From Intelligent to Smart Cities: CoPs as organizations for developing integrated models of eGovernment Services

From Intelligent to Smart Cities: CoPs as organizations for developing integrated models of eGovernment Services

Mark Deakin (Edinburgh Napier University, UK)
DOI: 10.4018/978-1-61350-174-0.ch005
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This chapter develops the notion of the intelligent city as the smart provider of electronically-enhanced services. Set within the ongoing debate about competitive cities, it identifies how the growing interest in the notion of intelligent cities has led universities to explore the possibilities of using ‘communities of practice’ (CoPs) as a way of drawing upon the work-based learning such knowledge-based organizations offer to be smart in developing integrated models of e-government (eGov) services. It reports on the attempts made by a consortium of leading European cities to use the intelligence of CoPs as the organizational means to be smart in developing models of eGov services capable of integrating the e-learning needs, knowledge transfer requirements, and capacity building commitments of their socially-inclusive and participatory urban regeneration programmes.
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Made up of researchers, computer engineers, informational managers and public sector service providers, the IntelCities CoP has worked to develop an integrated model of eGov services. This paper suggests the workings of the IntelCities CoP are worth studying because, as a network, it provides an example of a virtual organization set up to manage the learning needs and knowledge requirements of eGov services which are not only socially-inclusive, but that are also participatory. What follows proposes CoPs of this kind i.e. those geared towards meeting the electronically-enhanced governance needs of socially-inclusive and participatory urban regeneration programmes, offer the means required to:

  • meet the learning needs, knowledge transfer requirements and capacity building commitments of the organization;

  • co-design them as a set of services that are socially inclusive and participatory and which allow their users to learn about the availability of such services, how to access them and the opportunities they offer everyone to become engaged with and get involved in meeting the knowledge transfer requirements and capacity building commitments of their urban regeneration programmes;

  • monitor and evaluate such service developments as part of a good governance test.

As the paper establishes, it is the e-learning platform that makes it possible for the online services under development to be integrated with the knowledge transfer and capacity-building technologies which are needed for this CoP to work as a shared enterprise. Something that in turn allows the citizens and businesses making up the organization in question to collaborate and build consensus on the competencies, skills, and training which is needed to service the required online developments. Together, the innovation and creativity of the partnerships responsible for organizing the development of these capacities make it possible to engage citizens and show how the active participation of communities is both intelligent and smart.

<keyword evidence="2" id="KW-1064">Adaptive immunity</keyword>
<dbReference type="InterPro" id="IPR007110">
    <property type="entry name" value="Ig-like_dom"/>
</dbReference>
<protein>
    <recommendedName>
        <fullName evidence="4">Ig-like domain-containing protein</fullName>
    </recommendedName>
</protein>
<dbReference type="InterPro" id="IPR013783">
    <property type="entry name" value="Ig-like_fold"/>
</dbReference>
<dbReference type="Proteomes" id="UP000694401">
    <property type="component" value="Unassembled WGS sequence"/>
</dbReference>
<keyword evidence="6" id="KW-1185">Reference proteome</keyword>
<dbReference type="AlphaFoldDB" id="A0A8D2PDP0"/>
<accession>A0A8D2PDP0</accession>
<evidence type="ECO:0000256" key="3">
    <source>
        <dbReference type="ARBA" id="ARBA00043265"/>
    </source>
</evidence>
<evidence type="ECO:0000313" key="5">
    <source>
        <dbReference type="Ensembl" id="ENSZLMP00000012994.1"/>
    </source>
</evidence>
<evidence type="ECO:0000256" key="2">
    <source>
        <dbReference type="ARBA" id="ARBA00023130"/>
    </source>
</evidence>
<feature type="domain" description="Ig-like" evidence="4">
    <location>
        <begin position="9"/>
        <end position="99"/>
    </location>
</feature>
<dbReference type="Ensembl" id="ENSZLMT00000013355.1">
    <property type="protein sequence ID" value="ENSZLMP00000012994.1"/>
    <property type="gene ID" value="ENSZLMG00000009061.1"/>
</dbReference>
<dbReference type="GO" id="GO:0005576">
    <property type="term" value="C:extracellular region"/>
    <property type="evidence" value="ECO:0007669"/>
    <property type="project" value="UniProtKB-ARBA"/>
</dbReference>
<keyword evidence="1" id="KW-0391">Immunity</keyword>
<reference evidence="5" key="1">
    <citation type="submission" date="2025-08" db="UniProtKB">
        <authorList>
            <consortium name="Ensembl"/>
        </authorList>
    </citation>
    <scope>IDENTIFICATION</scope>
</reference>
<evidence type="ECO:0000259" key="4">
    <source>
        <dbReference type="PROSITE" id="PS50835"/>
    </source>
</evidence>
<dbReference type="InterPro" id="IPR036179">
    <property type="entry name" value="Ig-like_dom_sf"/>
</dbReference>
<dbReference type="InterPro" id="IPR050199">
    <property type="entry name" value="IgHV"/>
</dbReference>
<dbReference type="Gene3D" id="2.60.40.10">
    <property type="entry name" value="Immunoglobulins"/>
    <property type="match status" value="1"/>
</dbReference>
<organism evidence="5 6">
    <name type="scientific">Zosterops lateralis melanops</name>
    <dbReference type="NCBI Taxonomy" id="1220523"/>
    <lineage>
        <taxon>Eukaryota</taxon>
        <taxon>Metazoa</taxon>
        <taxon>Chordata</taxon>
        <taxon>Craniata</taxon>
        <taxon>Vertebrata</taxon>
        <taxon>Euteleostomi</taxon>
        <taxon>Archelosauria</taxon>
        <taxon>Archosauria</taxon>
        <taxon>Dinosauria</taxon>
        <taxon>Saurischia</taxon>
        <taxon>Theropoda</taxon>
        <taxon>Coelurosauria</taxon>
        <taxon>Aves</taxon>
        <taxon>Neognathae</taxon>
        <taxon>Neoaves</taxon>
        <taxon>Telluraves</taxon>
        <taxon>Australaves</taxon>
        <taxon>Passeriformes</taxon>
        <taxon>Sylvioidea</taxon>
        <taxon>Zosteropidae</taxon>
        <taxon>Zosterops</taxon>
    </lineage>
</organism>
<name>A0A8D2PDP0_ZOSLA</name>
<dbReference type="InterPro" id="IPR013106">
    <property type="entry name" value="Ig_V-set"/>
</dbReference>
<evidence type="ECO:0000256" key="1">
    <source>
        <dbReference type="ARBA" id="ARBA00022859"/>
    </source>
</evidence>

The paper also suggests, the overarching theoretical significance of such partnerships should not be overlooked either. Because as the following review of the on-going debate over competitive cities shall highlight, intelligent cities offer an index of the innovations CoPs have made to ensure the eGov services currently under development align competitiveness with the cohesive qualities of socially-inclusive policy agendas. It also goes on to suggest the overall significance of this realignment lies in the opportunity such a policy agenda offers to begin answering some of the big questions Harloe (2001:896) asks of the “ongoing debate”. In particular, some of the big questions this policy agenda raises about “competitiveness, exclusion, cohesion and social inclusion (ibid)”.

In addressing this emerging policy agenda, the paper begins by studying the ongoing debate over competitive cities and goes on to examine CoPs as the institutional basis that have emerged to make competition less exclusionary and offer cities the organizational means by which to be cohesive and socially-inclusive. Having done this, it goes on to identify the two types of interaction that cultivate such qualities and which point towards the contribution on-line service developments make to such socially-inclusive and participatory practices. From here the paper goes on to study the defining features of the IntelCities CoP and integrated model of eGov services developed by this organization as part of their online service developments. This draws particular attention to the attempts made by this organization to realize the socially-inclusive and participatory virtues of such online service developments. That is by way of and through the technical platforms and semantically-interoperable content of the eGov services which have been developed as part of a ‘real time’ demonstration of what it means for intelligent cities to be the smart.

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